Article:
Why do bad things happen to us? Why do we suffer? These questions if not addressed properly can lead the sufferer to despair and in extreme cases, suicide. Given the number of suicide attempts in Barbados, and the recent (2002) promotion of doctor assisted suicide, I thought that today we should examine suffering.

Some assume that suffering is a result of punishment for wrong doing, while others assert that it is fate or coincidence. But what initiates suffering? By observation, there appear to be three types of suffering and a description of each type may reveal the causes.

The first two types are associated with selfish desires. Selfish desires are natural, but they are not always beneficial. We have a natural desire for food, drink, music, sex, material goods and other pleasures. Knowing when to satisfy these desires is a mark of wisdom.

Temptations are opportunities for us to satisfy these desires either wisely or irresponsibly. If they are satisfied wisely, then complete pleasure can be experienced and the residual physical, mental and emotional benefits will enhance subsequent pleasurable events. If however these desires are satisfied irresponsibly, then there may be a brief experience of pleasure but with the accompanying guilt, followed by negative physical, mental and emotional consequences.

Irresponsible eating includes consuming unhealthy foods especially after the appetite has been satisfied. There may be momentary pleasure while the food is being ingested. However, the host of health related diseases resulting from unhealthy or over-eating should be incentive enough to eat wisely.

Irresponsible sexual behaviour includes sexual intercourse before marriage and being unfaithful to your spouse. There may be momentary pleasure during the act. However, the host of incurable sexually transmitted diseases, not to speak of AIDS, should be reason enough to be responsible in this regard.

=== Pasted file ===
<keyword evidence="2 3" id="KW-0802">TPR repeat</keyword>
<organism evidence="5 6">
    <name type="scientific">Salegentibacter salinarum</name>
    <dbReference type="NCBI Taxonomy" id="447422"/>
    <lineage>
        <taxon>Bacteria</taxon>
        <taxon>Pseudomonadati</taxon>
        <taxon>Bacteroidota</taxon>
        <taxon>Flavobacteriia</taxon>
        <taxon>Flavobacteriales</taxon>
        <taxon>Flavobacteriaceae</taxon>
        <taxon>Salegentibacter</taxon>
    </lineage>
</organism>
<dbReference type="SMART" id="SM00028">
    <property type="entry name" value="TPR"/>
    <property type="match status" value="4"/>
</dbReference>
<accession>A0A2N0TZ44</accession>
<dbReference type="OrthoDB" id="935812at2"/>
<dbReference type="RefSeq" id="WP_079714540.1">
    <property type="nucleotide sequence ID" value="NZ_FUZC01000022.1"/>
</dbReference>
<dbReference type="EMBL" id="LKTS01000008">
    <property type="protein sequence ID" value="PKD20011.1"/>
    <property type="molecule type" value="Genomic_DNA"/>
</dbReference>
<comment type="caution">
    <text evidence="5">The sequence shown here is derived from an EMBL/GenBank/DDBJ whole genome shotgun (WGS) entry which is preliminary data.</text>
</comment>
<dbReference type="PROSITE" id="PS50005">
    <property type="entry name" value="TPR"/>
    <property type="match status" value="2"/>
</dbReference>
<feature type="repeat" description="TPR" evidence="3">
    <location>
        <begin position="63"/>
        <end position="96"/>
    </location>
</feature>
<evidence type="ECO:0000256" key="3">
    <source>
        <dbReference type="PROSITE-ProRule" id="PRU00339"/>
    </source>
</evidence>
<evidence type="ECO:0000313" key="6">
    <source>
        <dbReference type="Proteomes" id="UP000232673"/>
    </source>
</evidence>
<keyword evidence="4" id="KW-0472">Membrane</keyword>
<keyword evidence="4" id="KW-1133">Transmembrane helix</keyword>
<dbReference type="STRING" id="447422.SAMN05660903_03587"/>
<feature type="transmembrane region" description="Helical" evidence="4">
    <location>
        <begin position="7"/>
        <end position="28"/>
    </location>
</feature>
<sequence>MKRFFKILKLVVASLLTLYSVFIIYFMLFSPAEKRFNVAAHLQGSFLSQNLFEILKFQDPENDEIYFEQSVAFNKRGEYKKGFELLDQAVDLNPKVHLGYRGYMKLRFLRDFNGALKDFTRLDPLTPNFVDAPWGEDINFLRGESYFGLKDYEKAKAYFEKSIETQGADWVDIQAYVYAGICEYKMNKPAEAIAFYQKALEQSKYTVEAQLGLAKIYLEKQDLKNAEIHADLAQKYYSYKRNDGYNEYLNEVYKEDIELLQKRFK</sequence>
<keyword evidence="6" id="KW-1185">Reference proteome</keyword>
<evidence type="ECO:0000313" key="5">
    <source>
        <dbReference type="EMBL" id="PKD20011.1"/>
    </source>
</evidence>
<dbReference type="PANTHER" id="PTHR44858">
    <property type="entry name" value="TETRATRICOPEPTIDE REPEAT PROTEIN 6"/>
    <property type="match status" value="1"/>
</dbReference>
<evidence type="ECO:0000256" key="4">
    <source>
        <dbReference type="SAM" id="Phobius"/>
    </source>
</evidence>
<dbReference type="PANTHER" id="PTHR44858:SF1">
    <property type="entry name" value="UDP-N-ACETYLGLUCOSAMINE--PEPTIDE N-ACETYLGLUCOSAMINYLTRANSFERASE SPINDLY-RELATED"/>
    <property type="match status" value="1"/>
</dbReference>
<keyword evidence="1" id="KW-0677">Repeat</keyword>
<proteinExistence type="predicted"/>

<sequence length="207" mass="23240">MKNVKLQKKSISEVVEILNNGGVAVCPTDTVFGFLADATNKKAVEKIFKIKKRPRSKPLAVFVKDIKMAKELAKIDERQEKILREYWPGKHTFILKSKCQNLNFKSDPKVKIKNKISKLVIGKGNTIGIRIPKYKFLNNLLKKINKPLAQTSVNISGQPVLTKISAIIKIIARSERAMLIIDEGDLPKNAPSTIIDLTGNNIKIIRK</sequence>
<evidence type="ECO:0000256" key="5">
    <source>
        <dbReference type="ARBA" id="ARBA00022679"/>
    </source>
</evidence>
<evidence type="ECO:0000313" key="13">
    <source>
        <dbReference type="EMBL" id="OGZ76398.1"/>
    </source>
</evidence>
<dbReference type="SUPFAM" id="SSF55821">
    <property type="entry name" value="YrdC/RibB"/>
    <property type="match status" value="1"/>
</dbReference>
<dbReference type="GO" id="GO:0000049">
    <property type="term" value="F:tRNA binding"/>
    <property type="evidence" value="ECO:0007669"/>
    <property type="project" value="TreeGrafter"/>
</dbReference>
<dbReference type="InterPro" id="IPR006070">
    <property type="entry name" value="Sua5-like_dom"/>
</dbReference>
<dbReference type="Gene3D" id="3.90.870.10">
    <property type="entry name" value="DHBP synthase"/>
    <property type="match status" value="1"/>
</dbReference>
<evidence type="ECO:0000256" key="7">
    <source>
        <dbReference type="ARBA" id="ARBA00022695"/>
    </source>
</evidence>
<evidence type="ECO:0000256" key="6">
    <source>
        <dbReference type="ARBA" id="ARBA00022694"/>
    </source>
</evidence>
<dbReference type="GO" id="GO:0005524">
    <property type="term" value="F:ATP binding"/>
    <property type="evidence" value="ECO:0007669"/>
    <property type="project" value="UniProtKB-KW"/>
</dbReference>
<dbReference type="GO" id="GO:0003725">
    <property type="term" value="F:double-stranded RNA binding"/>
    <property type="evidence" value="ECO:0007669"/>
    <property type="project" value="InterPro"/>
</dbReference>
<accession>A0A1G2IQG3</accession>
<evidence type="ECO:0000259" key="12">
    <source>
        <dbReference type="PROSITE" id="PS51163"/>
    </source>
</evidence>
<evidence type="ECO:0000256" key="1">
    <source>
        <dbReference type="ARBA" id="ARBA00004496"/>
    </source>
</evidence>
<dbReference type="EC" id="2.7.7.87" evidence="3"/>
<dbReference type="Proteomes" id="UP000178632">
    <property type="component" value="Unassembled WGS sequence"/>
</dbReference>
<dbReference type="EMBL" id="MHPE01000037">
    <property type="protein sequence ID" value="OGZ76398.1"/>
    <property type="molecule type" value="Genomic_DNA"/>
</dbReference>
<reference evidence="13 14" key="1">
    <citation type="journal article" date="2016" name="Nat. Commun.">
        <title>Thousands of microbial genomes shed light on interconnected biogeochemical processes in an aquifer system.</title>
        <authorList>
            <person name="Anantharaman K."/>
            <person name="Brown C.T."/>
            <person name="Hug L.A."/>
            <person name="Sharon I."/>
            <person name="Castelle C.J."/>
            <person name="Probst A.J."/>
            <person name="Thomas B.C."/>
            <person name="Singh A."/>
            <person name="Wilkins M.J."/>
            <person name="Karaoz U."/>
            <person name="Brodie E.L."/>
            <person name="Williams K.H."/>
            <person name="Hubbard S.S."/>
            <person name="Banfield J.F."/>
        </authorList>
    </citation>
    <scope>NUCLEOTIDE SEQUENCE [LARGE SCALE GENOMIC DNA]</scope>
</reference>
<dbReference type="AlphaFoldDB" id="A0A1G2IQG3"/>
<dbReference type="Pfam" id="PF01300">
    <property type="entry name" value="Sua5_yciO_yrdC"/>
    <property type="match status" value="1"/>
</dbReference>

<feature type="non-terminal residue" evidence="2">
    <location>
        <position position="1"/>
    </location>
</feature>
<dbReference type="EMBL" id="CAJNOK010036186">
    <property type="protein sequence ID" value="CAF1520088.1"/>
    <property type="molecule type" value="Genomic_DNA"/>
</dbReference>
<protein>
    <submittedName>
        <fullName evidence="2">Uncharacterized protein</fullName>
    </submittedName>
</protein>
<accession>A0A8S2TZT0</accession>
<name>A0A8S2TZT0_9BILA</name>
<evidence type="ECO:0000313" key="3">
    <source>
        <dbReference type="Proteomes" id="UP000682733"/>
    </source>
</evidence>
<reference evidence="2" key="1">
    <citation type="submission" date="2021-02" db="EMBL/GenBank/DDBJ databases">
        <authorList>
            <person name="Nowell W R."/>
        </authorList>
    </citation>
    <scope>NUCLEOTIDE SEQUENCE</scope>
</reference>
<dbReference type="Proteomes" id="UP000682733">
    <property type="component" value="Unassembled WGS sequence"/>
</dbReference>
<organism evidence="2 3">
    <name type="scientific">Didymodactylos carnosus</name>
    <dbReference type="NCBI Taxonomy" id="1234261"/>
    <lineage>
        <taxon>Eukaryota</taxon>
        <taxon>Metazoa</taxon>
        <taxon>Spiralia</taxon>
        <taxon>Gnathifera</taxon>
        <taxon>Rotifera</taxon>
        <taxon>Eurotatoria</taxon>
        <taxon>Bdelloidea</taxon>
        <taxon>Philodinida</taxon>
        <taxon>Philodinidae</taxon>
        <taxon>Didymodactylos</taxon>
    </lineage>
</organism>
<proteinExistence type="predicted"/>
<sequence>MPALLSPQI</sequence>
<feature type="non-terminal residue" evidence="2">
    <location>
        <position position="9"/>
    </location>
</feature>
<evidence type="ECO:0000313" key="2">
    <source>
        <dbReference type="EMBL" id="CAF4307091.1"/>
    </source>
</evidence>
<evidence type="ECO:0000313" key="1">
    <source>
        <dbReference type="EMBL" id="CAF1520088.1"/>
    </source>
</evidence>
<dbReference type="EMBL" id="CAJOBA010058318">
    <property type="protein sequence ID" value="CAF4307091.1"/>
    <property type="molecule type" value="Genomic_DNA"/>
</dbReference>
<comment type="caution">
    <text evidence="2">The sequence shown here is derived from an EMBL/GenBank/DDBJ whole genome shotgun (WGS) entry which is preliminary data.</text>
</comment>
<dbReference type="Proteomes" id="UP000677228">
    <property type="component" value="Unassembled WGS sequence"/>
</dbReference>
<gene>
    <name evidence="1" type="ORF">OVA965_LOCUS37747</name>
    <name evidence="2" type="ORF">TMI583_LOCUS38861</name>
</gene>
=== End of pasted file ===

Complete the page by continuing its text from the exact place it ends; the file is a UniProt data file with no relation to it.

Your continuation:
Hence two types of suffering are revealed. The first type is experienced by those who resist the temptation to irresponsibly satisfy their natural desire for pleasure. This type is beneficial to personal development and builds character. The second type is experienced by those who must face the consequences of irresponsibly satisfying their desire for pleasure.

It should be noted that temptations are realised when curiosity is aroused, and curiosity is aroused when information on the subject is promoted. Therefore the strategy of promoting sex education in primary schools may not be beneficial. It is irresponsible for either parents or teachers to awaken sexual desires in primary school children, thereby prematurely forcing them to resist these desires. They are not physically, mentally nor emotionally developed enough to bear either the first or second type of suffering in this regard.

As explained in my Co-education column, children’s brains develop differently before the onset of puberty. They mainly learn by participating, and if their curiosity is aroused, they will tend to explore the described behaviour. The recent reports of 7 to 9 year olds engaging in sexual behaviour should inform us that children are having more difficulty in resisting this type of behaviour.

The third type of suffering occurs when persons are doing nothing wrong, but bad things happen. They include: the faithful wife who gets HIV/AIDS from her unfaithful husband, the careful pedestrian who is disabled by a drunk driver, the responsible parent who’s son embraces irresponsible behaviour, the productive employee who is severed, the healthy eater who gets cancer, and the innocent victims of rape, assault and robbery. These people experience a level of suffering that goes beyond that described thus far since there is no apparent cause. We must therefore seek an explanation beyond what we can simply observe.

If we believe Jesus, who said that everyone must be seasoned or prepared with fire to receive greater responsibilities following this life, then this becomes a source of hope for the third type of sufferers. However, those who undergo this type of suffering are highly vulnerable to despair and succumbing to irresponsible behaviour. Therefore those individuals and groups, who support and encourage these suffers to persevere and maintain a positive attitude, deserve our commendation.